Does Medicare Cover Eye Exams?

by David Bynon, last updated

As people grow older, it’s common for them to suffer from vision-related problems. With Original Medicare, you have coverage for all the routine checkups and preventative care you need. But what about your eyes? If you are wondering if your Medicare benefits cover visits to the eye doctor, you might be surprised by the answer.

Key Takeaways

  • Original Medicare doesn’t cover routine eye exams for eyeglasses or contact lenses.
  • With Original Medicare, you pay 100% for eye exams and your corrective lenses.
  • Medicare Part B will only cover eye exams if they are a part of medically necessary treatments, such as for diabetic retinopathy, glaucoma, and age-related macular degeneration.
  • Some Medicare Advantage Plans offer routine vision care and corrective lenses.

What Are Eye Exams?

An eye exam is several diagnostic tests used to assess a person’s vision and evaluate any early signs of eye diseases or damage to the eyes. These different tests are each used to evaluate different aspects of a person’s vision and create a clear picture of their overall eye health. Getting routine eye exams helps eye doctors detect early warning signs of deterioration and start preventative care as soon as, “Eye exam“, Accessed November 3, 2021

Age-Related Eye Problems

As we age, there are certain eye conditions people need to be aware of. Some age-related eye conditions include:

  • Presbyopia–the inability to read the fine print (or see small objects clearly)
  • Glaucoma–increased pressure inside the eye that can lead to blindness
  • Cataracts–Cloudy buildup in the front part of the eye that can lead to vision impairment
  • Retinal Disorders–problems with the retina that can interfere with the ability to transfer images
  • Eye Injuries

So what does Medicare have to do with all of this? If our eyes will face inevitable problems with age, shouldn’t all Medicare plans cover all routine eye exams?

When Does Medicare Cover Eye Exams?

Original Medicare (Part A and Part B) does not cover routine eye exams. For most regular eye health checkups, you will have to pay 100% out of pocket or buy additional, “Eye exams (routine)“, Accessed November 3, 2021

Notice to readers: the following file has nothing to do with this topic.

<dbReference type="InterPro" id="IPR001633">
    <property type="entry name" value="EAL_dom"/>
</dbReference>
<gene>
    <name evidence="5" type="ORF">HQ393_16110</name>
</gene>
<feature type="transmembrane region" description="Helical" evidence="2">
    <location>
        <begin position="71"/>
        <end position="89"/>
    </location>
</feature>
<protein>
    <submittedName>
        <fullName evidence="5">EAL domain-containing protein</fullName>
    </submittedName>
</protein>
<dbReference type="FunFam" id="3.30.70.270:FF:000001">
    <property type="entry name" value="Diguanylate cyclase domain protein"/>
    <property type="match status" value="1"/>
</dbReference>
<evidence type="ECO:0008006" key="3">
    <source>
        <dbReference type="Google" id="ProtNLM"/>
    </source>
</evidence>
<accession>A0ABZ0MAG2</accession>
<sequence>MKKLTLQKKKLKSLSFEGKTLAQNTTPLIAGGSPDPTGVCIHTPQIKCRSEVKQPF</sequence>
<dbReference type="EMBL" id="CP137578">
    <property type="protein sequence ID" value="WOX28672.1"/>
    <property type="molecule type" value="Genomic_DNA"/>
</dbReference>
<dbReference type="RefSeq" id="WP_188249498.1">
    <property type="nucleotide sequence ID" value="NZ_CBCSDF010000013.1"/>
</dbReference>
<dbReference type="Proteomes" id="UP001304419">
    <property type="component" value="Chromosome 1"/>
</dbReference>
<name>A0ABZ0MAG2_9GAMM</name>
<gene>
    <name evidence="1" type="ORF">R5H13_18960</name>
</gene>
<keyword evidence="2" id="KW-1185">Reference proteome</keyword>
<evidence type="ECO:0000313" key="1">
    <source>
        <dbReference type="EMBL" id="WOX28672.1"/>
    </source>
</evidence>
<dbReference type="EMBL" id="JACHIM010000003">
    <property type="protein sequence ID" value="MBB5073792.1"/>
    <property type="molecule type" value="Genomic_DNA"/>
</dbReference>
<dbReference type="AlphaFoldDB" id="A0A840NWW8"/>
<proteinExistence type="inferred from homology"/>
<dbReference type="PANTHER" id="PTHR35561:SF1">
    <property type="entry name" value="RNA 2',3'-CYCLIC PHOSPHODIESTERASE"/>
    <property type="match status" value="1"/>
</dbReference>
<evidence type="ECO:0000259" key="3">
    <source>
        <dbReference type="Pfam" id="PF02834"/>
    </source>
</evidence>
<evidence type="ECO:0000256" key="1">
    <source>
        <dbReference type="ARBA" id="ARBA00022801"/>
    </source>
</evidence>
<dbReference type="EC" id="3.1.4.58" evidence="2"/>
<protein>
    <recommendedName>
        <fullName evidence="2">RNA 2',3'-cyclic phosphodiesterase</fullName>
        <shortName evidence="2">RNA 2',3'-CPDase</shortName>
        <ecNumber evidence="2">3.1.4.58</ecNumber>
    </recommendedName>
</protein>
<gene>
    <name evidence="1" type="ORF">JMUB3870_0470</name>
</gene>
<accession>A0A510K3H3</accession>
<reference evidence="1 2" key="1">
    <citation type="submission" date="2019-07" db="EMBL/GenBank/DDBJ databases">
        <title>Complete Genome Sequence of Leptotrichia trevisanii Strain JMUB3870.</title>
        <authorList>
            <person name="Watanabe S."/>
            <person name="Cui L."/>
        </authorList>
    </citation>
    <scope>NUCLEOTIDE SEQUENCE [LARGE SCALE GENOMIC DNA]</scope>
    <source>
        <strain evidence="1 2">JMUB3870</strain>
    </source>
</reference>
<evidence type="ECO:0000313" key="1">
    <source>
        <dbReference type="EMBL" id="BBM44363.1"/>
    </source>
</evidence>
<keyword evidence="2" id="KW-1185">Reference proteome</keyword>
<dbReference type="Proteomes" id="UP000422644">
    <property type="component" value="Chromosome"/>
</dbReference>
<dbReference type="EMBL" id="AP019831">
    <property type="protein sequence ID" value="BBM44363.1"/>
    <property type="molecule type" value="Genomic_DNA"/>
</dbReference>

Thankfully, Medicare Part B does cover certain exams for age-related eye problems. Glasses, while important, are not as urgent as a glaucoma exam, and Medicare accounts for these specific needs as we, “Eye exams (routine)“, Accessed November 3, 2021

Medicare covers eye exams and, in some cases, surgery for these conditions:

Diabetic Retinopathy Screening

People with diabetes may develop diabetic retinopathy, which is damage to the blood vessels in their eyes that will lead to vision, “Diabetic retinopathy“, Accessed November 3, 2021. Medicare Part B covers annual vision exams for people who are at increased risk for diabetic retinopathy, “Eye exams (for diabetes)“, Accessed November 3, 2021

It’s important to know that Medicare Part B will only pay for this screening if:

  • You are enrolled in Part B.
  • You have a diabetes diagnosis.
  • An eye doctor performs the exam.

Glaucoma Screening Test

Glaucoma is the gradual deterioration of optic nerves caused by excess fluid build-up in the eye. This causes deteriorating vision that results in blindness if not, “Glaucoma“, Accessed November 3, 2021.

Medicare Part B covers glaucoma screening. The program only covers the cost once a year and only if you’re at high risk for, “Glaucoma tests“, Accessed November 3, 2021